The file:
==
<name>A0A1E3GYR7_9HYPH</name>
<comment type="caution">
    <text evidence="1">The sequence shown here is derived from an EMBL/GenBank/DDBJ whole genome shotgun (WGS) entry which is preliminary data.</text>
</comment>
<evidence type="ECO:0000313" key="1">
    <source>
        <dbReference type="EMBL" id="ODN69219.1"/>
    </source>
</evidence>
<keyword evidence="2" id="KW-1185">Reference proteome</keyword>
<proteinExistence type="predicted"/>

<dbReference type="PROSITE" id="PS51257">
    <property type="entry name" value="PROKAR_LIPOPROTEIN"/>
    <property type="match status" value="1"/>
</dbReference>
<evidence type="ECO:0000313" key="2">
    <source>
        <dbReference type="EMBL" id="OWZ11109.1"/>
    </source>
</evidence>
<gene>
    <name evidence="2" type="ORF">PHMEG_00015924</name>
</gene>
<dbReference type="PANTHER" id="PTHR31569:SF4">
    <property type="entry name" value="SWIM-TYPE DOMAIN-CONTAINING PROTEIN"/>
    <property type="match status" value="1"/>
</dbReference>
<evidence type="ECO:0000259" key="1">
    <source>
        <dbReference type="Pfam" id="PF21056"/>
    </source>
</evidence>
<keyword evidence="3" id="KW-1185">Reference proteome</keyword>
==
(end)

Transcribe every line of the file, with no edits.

<name>A0A1E3GYR7_9HYPH</name>
<comment type="caution">
    <text evidence="1">The sequence shown here is derived from an EMBL/GenBank/DDBJ whole genome shotgun (WGS) entry which is preliminary data.</text>
</comment>
<evidence type="ECO:0000313" key="1">
    <source>
        <dbReference type="EMBL" id="ODN69219.1"/>
    </source>
</evidence>
<keyword evidence="2" id="KW-1185">Reference proteome</keyword>
<proteinExistence type="predicted"/>

<dbReference type="PROSITE" id="PS51257">
    <property type="entry name" value="PROKAR_LIPOPROTEIN"/>
    <property type="match status" value="1"/>
</dbReference>
<evidence type="ECO:0000313" key="2">
    <source>
        <dbReference type="EMBL" id="OWZ11109.1"/>
    </source>
</evidence>
<gene>
    <name evidence="2" type="ORF">PHMEG_00015924</name>
</gene>
<dbReference type="PANTHER" id="PTHR31569:SF4">
    <property type="entry name" value="SWIM-TYPE DOMAIN-CONTAINING PROTEIN"/>
    <property type="match status" value="1"/>
</dbReference>
<evidence type="ECO:0000259" key="1">
    <source>
        <dbReference type="Pfam" id="PF21056"/>
    </source>
</evidence>
<keyword evidence="3" id="KW-1185">Reference proteome</keyword>